These three companies just didn't live up to Mr. Market's expectations last week. Sometimes an earnings stumble is a signal to sell, but digging in the dirt is also a good way to find turnaround candidates while they're getting beaten down.

Today, we have one company with a dual personality, another with five voices in its head, and a third that is trying to figure out what to do with the one identity it's got.

Not so happy together
Solar power panels and fiber optic communications equipment sounds like an odd coupling, even to Emcore (Nasdaq: EMKR). The company reported heavier losses than expected on lower revenues, but management had a perfectly reasonable explanation. Delayed delivery of new solar cell manufacturing equipment pushed away the benefits of that upgrade by a few weeks and into the next quarter, but there isn't supposed to be any significant damage done to the year's results.

Emcore is buying Intel's optical telecommunications operations for $85 million. This seems to be in line with the company's plans to split into two separate companies. In fact, CEO Reuben Richards stated that "the progress in each of our business segments continues to point towards the path of separating EMCORE into two separate companies." The way I see it, that move would in turn prepare the components for buyouts of their own. JDSU (Nasdaq: JDSU) probably wouldn't mind picking up some fresh intellectual property and a small-scale manufacturing base, once you remove the solar panels. And First Solar (Nasdaq: FSLR), headquartered in Phoenix, would be a natural fit for Albuquerque-based Emcore's solar assets.

There haven't been any announcements to that effect, but it makes too much sense not to happen in these surprisingly acquisition-happy times. Whatever happened to that corporate credit crunch?

Always the fifth wheel
The little online conglomerate that could, a.k.a. IAC (Nasdaq: IACI), just couldn't last Wednesday. Instead of the expected $0.55 EPS, the company reported a $1.31 loss per share. It's a complicated situation that includes legal battles with Liberty Media over a plan to split IAC into five distinct companies, high taxes, and (uh-oh ...) a badly wounded LendingTree mortgage-referral operation.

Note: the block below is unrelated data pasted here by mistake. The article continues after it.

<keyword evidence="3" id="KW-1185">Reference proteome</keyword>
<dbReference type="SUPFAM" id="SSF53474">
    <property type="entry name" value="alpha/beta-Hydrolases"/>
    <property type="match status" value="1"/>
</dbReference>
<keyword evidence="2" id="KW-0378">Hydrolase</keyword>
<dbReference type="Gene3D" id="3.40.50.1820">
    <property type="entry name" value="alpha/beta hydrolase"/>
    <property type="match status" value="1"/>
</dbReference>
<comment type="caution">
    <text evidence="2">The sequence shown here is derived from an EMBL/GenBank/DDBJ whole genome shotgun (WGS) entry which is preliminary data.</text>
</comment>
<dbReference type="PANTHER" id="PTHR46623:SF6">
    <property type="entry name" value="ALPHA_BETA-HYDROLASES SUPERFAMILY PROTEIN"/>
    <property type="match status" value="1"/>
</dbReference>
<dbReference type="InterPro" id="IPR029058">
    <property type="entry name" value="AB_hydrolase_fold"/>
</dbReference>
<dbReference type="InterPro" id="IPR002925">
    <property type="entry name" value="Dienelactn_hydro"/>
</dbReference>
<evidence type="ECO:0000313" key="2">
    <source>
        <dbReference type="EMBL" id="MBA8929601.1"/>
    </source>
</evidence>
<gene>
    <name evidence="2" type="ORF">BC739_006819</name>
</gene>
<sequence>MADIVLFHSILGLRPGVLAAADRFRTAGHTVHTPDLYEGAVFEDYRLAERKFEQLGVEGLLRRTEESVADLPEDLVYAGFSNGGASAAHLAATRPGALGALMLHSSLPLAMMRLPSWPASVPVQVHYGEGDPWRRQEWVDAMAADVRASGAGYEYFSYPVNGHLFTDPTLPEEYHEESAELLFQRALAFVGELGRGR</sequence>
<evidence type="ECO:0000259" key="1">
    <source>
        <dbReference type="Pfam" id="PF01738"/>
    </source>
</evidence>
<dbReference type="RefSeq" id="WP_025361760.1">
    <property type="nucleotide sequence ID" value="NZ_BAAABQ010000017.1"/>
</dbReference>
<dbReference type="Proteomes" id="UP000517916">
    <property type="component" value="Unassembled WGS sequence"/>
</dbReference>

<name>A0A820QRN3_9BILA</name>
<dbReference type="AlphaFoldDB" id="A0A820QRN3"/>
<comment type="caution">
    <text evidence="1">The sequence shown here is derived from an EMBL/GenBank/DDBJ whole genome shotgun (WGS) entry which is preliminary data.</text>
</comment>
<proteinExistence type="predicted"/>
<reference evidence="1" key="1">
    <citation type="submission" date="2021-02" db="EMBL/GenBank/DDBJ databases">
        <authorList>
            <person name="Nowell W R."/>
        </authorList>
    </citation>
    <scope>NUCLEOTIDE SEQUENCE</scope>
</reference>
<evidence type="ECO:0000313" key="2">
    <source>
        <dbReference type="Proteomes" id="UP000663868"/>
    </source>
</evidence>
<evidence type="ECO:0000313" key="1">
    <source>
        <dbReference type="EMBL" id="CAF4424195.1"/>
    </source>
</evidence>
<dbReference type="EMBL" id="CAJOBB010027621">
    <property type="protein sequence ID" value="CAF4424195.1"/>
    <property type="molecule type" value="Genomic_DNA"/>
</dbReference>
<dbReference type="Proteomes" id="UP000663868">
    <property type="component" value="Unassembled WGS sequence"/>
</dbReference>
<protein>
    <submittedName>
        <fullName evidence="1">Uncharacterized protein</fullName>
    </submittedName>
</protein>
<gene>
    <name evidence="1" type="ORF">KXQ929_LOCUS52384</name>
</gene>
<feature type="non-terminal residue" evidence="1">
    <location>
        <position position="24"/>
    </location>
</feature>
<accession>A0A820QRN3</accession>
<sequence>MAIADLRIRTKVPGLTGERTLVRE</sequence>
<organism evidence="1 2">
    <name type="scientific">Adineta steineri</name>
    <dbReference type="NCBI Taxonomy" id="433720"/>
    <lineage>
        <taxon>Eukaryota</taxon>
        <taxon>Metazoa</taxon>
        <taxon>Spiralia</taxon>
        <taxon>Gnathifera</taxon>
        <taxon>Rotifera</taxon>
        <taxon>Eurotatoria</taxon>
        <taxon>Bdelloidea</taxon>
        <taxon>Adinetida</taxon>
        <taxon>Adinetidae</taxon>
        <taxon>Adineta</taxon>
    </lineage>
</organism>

Fellow Fool Rick Munarriz thinks the five-way split makes sense, and can't wait to see it happen. Me, I think it's a lot like rearranging the deck chairs on the Exxon Valdez. You don't keep a sinking ship afloat by cutting it into pieces. I would much rather hitch my wagon to any one of the three big boys, once the flirtations among them subside.

That's one spicy burger
Wendy's (NYSE: WEN) often gets treated like the redheaded stepchild of the fast-food industry. Last week, the third-largest burger wrangler reported earnings just below Wall Street expectations but on the high side of management guidance.

CEO Kerrii Anderson said, "We executed our strategic plan, implemented many initiatives to drive the business and made tough decisions to position Wendy's for future growth." It appears that Wendy's is looking for prospective buyers. In the meantime, there's a fresh advertising campaign designed to put the iconic red-haired girl to work for her paycheck under the slogan "Waaay Better."

Wendy's stock is 29% cheaper today than it was a year ago, despite seriously improved fundamentals and rising valuations of archrivals Burger King and McDonald's (NYSE: MCD). That trend makes no sense to me, particularly since there probably will be a merger in the not-too-distant future, with all the price premiums a buyout usually entails. And remember, there's plenty of merger lust in the air right now. Maybe Mr. Market is seeing serious flaws in this company that I'm missing. I'll keep an eye on this little lady until the next report, to see if she starts making sense.

Hot tamales!
Some of these underperformers are victims of larger circumstances, while others might have only themselves to blame. It's up to you to decide which down-on-their-luck companies should be able to pull themselves up by the bootstraps, and which ones are stuck in the mud for real.

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Fool contributor Anders Bylund holds no position in the companies discussed this week. It's his birthday today, so it's OK to have some cake and eat it, too. The Fool has an ironclad disclosure policy, and you can see his current holdings for yourself.